Single nucleotide polymorphisms (SNPs) in the T-cell receptor (TCR) gene segments might play a role in shaping the TCR repertoire. Three polymorphisms have been described for the TCRBV20S1 gene segment, one of which is responsible for a nucleotide substitution at position 524, resulting in the introduction of a stop codon. Individuals homozygous for this inactivating polymorphism ("null allele") are unable to express TCRBV20 gene products. Using DNA restriction digestion analysis, we investigated the frequency of this polymorphism in 111 healthy Sardinian subjects. Inhabitants of the Mediterranean island of Sardinia are considered to represent a genetically isolated population. Our analyses revealed an incidence of 19.8% of homozygosity for the null allele, corresponding to an allele frequency of 0.45. Such an incidence, significantly higher than the one detected in 83 non-Sardinian Caucasians (6%), is the most elevated so far reported in the literature. BV20 is a single member subfamily and the null allele produces a gap in the potential TCR repertoire. Therefore, it is possible that an undetermined selective pressure could have played a role in determining the high frequency of this inactivating polymorphism in Sardinians. Alternatively, this finding could be related to a founder effect in this ancient island population. © 2007 American Society for Histocompatibility and Immunogenetics.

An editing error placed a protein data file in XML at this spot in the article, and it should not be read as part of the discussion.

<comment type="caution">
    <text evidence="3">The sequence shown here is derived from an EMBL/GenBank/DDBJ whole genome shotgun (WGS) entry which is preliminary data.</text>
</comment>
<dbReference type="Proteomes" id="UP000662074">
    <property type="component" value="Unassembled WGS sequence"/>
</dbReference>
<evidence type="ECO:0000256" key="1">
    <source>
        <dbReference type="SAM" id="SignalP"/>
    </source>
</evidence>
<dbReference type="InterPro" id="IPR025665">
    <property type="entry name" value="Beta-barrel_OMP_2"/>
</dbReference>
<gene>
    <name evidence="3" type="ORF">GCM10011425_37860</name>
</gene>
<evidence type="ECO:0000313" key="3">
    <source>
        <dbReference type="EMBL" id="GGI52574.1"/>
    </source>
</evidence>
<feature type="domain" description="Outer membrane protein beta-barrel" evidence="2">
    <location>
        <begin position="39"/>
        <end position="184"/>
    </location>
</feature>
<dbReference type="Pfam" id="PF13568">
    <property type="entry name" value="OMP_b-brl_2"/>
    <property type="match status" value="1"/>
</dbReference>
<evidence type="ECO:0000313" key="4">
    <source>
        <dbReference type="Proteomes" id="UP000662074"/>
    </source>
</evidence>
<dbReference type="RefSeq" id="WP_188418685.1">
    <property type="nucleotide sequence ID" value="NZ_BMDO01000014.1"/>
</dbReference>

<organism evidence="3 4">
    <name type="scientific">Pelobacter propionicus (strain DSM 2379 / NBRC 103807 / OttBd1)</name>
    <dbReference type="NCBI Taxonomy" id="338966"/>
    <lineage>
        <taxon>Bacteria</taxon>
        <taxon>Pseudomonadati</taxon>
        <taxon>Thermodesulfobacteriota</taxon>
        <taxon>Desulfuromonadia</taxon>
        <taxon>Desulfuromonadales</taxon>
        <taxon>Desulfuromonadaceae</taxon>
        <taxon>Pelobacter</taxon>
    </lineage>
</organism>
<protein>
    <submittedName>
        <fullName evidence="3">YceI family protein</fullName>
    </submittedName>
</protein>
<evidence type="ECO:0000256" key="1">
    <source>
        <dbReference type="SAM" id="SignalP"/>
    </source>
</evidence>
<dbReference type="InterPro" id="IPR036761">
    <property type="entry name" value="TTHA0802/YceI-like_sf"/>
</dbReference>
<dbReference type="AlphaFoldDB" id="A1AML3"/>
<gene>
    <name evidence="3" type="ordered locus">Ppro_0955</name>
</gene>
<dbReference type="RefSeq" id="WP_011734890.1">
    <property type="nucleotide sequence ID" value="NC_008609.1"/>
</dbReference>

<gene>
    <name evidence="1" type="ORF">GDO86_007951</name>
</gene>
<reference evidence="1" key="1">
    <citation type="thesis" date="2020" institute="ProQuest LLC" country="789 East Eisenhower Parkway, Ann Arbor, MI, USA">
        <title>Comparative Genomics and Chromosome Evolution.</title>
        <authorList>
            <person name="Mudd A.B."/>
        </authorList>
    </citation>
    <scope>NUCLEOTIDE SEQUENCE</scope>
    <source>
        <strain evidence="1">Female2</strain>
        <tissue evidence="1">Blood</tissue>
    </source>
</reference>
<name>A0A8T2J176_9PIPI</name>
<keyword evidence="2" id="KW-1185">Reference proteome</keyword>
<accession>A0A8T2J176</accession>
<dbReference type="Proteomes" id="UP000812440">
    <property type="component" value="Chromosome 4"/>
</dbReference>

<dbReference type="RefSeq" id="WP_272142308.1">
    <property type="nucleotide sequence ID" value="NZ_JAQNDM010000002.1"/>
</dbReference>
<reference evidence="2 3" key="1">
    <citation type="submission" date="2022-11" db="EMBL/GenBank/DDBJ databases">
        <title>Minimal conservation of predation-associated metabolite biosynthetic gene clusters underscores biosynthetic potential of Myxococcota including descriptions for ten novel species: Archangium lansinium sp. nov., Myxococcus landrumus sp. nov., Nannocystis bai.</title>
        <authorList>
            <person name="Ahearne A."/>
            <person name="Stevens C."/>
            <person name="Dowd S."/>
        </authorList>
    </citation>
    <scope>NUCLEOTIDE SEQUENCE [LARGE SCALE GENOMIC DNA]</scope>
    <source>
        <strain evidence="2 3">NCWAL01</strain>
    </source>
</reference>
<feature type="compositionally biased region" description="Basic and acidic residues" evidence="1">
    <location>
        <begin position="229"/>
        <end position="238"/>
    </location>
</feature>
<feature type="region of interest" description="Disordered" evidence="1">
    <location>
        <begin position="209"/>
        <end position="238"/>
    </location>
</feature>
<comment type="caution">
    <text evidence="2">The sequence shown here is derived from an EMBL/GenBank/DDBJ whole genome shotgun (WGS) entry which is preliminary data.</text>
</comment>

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|Titolo:||High Frequency of the TCRBV20S1 Null Allele in the Sardinian Population|
|Data di pubblicazione:||2007|
|Appartiene alla tipologia:||01a Articolo in rivista|